Turducken: Turkey Duck and Chicken

Hope you're hungry! This Does it Work tests the Turducken, an alternative to your traditional turkey meal. Turducken is a hen inside a duck inside a turkey. And it's been around since Imperial Rome. They put all three birds together, just because they could, to show-off their wealth. You'd do it because it tastes good. Or does it?

Ready-to-bake Turducken -- also spelled Tur-duc-hen -- is flat because all the bones are removed. "You actually have to go inside the bird, to the inner cavity, and you have to take out the breast bone and all the other bones, and even the thighs in the legs," says DaWayne Schaaf, a chef at Celebrations restaurant in Cape Girardeau. "You have to take it all out from the inside, without actually tearing the meat of the bird."

Yea, we didn't want to go through all that hassle, either. So we bought a frozen Turducken for $50 at Wal-Mart. Every layer is filled with stuffing, and seasoned. But this bird looks a little bland on the outside, so it needs some dressing-up. "Most people want gravy with their turkey," DaWayne explains. "So we'll start with a base of vegetables."

Dewayne nests the bird on some onions, carrots and celery. Then bastes it with butter to keep it moist and help it brown. Then he sprinkles on salt, pepper, and sage, before topping it off with several bay leaves. On goes the aluminum tent, with one side left loose for ventilation. Then it's into the oven for -- in this case -- 4 and 1/2 hours. With an hour left, DeWayne whips together a syrup glaze... brushes it onto the bird... then lets it baste until it reaches an internal temperature of 170 degrees. And here's an important tip: make sure the dressing reaches that temperature, too, because most food poisoning stems from the stuffing, not the meat.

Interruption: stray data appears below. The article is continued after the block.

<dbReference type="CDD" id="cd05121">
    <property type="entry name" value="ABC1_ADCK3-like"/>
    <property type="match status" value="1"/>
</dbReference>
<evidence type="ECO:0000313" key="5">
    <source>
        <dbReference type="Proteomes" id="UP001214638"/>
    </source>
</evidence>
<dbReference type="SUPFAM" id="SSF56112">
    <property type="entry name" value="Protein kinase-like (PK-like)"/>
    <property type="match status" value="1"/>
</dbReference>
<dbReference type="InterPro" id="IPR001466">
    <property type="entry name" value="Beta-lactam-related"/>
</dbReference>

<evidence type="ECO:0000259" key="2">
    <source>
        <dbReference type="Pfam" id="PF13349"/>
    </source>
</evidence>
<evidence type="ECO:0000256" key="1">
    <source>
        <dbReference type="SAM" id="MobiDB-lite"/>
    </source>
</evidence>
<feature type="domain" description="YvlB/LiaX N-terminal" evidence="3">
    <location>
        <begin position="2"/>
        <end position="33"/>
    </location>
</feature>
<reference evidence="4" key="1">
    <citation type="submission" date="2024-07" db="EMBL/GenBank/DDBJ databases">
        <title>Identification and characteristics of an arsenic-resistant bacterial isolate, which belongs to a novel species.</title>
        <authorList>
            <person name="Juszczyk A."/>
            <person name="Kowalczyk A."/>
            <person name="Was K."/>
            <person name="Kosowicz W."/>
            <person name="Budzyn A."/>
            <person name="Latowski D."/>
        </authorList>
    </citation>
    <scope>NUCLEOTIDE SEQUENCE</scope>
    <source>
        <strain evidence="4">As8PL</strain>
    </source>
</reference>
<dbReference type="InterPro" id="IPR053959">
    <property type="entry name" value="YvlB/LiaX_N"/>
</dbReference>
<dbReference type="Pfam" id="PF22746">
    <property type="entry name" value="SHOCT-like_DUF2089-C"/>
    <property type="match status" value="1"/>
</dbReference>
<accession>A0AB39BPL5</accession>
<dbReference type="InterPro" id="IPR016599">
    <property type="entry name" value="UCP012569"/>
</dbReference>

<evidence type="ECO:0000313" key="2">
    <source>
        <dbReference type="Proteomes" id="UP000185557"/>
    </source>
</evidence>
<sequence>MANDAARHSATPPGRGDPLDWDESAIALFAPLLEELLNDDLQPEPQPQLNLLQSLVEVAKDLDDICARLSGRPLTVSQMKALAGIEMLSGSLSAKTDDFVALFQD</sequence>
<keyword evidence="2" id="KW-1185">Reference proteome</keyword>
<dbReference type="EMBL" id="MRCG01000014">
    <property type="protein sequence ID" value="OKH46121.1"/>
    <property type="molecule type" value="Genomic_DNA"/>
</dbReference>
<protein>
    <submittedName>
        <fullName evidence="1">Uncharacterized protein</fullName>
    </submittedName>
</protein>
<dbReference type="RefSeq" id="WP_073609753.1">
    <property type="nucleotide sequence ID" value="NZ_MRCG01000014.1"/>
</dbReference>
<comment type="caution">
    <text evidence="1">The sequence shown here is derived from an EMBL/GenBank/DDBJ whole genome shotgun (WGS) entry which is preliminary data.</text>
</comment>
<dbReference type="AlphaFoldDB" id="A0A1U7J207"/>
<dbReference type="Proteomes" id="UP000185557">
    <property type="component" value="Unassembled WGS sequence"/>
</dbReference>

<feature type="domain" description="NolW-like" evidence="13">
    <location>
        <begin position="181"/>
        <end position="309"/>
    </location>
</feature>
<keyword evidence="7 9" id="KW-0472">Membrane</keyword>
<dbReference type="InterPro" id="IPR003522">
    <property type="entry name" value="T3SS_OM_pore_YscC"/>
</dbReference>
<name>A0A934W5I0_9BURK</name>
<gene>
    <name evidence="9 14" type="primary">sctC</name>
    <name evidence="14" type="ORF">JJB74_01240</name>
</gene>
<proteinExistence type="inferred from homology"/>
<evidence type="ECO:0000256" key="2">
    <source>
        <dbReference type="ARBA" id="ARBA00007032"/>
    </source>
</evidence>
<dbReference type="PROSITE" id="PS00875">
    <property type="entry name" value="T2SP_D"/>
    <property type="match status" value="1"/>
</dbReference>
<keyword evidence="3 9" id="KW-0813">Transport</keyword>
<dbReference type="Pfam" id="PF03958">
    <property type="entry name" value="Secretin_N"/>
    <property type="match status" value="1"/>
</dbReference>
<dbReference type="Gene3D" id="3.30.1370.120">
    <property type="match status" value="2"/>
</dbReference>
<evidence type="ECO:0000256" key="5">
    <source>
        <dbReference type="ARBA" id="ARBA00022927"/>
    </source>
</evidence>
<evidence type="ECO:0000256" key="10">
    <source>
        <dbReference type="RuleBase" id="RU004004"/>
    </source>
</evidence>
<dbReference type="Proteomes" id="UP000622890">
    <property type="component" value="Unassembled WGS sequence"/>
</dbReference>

When it's fully cooked, it needs to sit for 5 to 10 minutes to let the juices redistribute. Carving this bird is easy, just remove the wings and legs, then begin slicing the boneless turducken. The darker part is duck. Turkey and chicken are both very white meats.

DeWayne then takes his very first taste of turducken. "It's actually very moist," DeWayne describes. "It's more moist than most turkeys are. It's a very light flavor, and I don't think it'll put anybody off."

Amy would love to taste Turducken, but is allergic to shrimp. This particular variety of Turducken has shrimp stuffing in it. So you have to really be careful about the type of stuffing inside. Make sure you look closely at the label before you buy one.

To get a bigger taste test, Amy takes the Turducken to the station and lets everyone at KFVS have a nibble. "Yummmnn!" says Mike Shain. "It's delicious."

"It's good," says News Director Brandon Sherer. "It tastes like the turkey you get in microwave dinners. But that's not bad!"

"This doesn't taste like regular turkey," Melissa Lundberg agrees. "It's not bad, but I'd rather have regular turkey."

"It tastes like chicken," Senior Producer Duncan Phenix simply says. Hey, there's one in every bunch!

"I think it's good," says Producer Tracy Short. "I don't know what I have here, but it's good!"

"Do you really taste the shrimp?" asks Cheryl Dietrich, a promotion assistant. "I didn't taste the shrimp," Local Sales Manager David Stockard answers. "But it changes the flavor of the turkey."

Turducken gives you something to talk about that a traditional turkey meal can't, but the price may put a damper on your appetite. So we give Turducken a 'B.' You can find limited supplies of the frozen variety at Wal-Mart.